Fresco in the Sacro Speco (‘sacred cave’) of St. Benedict in Subiaco, possibly the oldest and most faithful image of Francis.
“Pace e bene! Peace and all that is good! These words of Saint Francis (1182-1226) go beyond divisions, faiths and institutions, right to the core of our shared humanity. Today in Assisi, people are gathering to celebrate his feast day. Having chosen a life radically dedicated to transcendent values, Francis often appears in Assagioli’s writings. Assagioli would have naturally been familiar with Francis, who (along with St. Catherine of Siena) is one of the patron saints of Italy. In fact, upon meeting Assagioli, Frank Vanderlip described him as a modern day St. Francis:
“There seemed to me to burn in this man the pure flame of a love of justice and humanity… He seemed to have a calm and serene understanding of the causes of the troubles of the world and a sensible apprehension of where materialism is leading the world. He expressed such a cheerful hopefulness that a better road is at hand if the world will but take it.”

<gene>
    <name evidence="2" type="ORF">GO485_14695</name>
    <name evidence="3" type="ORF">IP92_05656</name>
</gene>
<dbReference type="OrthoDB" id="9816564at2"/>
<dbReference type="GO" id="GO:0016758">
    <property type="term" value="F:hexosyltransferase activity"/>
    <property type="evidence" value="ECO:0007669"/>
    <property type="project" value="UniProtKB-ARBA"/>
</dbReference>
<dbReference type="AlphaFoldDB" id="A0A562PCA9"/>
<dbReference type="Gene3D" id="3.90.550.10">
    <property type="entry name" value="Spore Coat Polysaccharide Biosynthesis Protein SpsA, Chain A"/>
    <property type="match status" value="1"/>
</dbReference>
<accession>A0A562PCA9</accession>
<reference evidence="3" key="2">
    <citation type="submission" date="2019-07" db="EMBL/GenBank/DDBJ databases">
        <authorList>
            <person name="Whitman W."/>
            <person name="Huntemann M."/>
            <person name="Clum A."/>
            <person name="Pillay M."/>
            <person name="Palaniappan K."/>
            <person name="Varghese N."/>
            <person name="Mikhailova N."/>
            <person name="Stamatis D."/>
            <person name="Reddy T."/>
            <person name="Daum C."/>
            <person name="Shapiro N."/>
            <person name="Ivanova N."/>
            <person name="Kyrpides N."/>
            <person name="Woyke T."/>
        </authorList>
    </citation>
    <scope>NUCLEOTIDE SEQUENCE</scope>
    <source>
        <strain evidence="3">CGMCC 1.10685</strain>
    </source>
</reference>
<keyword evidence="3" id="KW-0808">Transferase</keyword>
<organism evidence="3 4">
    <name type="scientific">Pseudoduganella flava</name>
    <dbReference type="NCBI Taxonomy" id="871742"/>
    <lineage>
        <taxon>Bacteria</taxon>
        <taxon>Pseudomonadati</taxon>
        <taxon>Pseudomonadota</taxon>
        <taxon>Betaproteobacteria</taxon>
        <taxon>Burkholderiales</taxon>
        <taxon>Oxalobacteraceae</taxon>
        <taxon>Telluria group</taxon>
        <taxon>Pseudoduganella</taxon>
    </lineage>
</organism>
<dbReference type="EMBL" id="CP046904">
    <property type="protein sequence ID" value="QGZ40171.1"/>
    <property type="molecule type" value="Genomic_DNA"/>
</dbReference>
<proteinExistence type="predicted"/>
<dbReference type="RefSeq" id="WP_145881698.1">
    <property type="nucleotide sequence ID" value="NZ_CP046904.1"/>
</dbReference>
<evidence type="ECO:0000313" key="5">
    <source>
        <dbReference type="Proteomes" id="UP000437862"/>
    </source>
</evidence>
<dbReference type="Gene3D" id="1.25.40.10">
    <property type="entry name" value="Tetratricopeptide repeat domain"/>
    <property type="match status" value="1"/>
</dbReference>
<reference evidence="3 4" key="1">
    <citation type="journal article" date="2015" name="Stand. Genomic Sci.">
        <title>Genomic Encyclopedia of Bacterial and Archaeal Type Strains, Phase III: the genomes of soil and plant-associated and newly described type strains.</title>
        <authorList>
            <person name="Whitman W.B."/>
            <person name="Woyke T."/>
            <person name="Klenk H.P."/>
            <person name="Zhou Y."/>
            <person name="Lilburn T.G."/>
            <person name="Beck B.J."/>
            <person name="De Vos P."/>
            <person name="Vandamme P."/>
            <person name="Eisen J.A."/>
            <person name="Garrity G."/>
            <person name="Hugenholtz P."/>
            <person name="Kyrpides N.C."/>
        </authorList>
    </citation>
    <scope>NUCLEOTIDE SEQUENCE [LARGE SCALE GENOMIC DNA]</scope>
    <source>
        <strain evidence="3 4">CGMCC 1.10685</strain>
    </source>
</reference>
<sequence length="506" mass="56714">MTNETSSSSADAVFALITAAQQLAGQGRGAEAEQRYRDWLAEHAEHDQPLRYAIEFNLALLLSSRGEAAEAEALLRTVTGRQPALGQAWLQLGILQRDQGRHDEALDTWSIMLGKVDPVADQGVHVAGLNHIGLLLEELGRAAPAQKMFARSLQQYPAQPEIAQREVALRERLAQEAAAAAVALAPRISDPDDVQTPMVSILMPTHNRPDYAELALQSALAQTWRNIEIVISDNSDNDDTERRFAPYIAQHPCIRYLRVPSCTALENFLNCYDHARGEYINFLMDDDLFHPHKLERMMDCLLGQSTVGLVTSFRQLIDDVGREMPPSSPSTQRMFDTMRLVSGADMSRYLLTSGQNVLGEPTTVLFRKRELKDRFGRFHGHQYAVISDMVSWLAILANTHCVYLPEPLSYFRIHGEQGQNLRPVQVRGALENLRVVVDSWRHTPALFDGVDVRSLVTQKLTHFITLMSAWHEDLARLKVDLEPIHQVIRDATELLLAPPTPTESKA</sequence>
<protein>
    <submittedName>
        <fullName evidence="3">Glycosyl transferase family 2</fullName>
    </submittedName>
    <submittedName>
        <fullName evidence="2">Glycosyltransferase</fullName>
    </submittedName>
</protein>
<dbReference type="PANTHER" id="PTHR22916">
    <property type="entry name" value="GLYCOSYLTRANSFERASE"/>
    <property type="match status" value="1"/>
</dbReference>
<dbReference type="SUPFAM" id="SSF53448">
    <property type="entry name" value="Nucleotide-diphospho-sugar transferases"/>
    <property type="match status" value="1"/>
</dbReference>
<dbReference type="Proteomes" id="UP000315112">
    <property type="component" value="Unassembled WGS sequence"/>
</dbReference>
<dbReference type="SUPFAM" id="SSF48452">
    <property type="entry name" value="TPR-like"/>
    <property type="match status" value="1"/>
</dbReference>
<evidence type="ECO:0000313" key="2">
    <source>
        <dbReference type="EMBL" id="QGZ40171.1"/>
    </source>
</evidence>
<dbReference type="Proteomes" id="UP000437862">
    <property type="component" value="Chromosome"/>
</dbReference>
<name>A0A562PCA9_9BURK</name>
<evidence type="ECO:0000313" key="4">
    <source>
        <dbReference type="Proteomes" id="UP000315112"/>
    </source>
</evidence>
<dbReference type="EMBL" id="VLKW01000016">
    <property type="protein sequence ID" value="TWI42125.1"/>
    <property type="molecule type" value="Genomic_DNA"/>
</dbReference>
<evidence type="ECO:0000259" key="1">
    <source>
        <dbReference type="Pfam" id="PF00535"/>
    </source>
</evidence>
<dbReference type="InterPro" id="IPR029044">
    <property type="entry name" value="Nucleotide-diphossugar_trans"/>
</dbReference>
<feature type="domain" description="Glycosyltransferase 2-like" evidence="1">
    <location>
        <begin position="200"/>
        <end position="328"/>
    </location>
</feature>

Perhaps you have already read the obituary for Nola the White Rhino (41) who recently died at the San Diego Zoo. She had arthritis and a painful bacterial infection, was a major park attraction and loved having her back scratched. Today only three white rhinos remain in the world.
The climate change conference in Paris has opened and millions of people across the globe are marching for a cleaner environment and protection for the animals and plants that share our home with us. I don’t need to reiterate all the reasons why we need to quickly transform our energy consumption into lives that gently walk on this planet. Unless we change along with the climate, our world is headed to become a silent and empty place. Like all animals on this planet, Nola has something unique to teach us about being more fully human.
Saint Francis preaching to the birds.
Saint Francis of Assisi understood that by loving creatures, great and small, we learn more about God’s love for all of creation, including ourselves. The ascetic and mystic lived in the 13th century with a small group of like-minded followers, and together they were dedicated to helping lepers, the poor, and outcasts. They built themselves huts of branches and twigs to sleep in, wandered in pairs over the Umbrian countryside, dressed in the ordinary cloths of the peasants, and worked in the fields to earn their daily bread.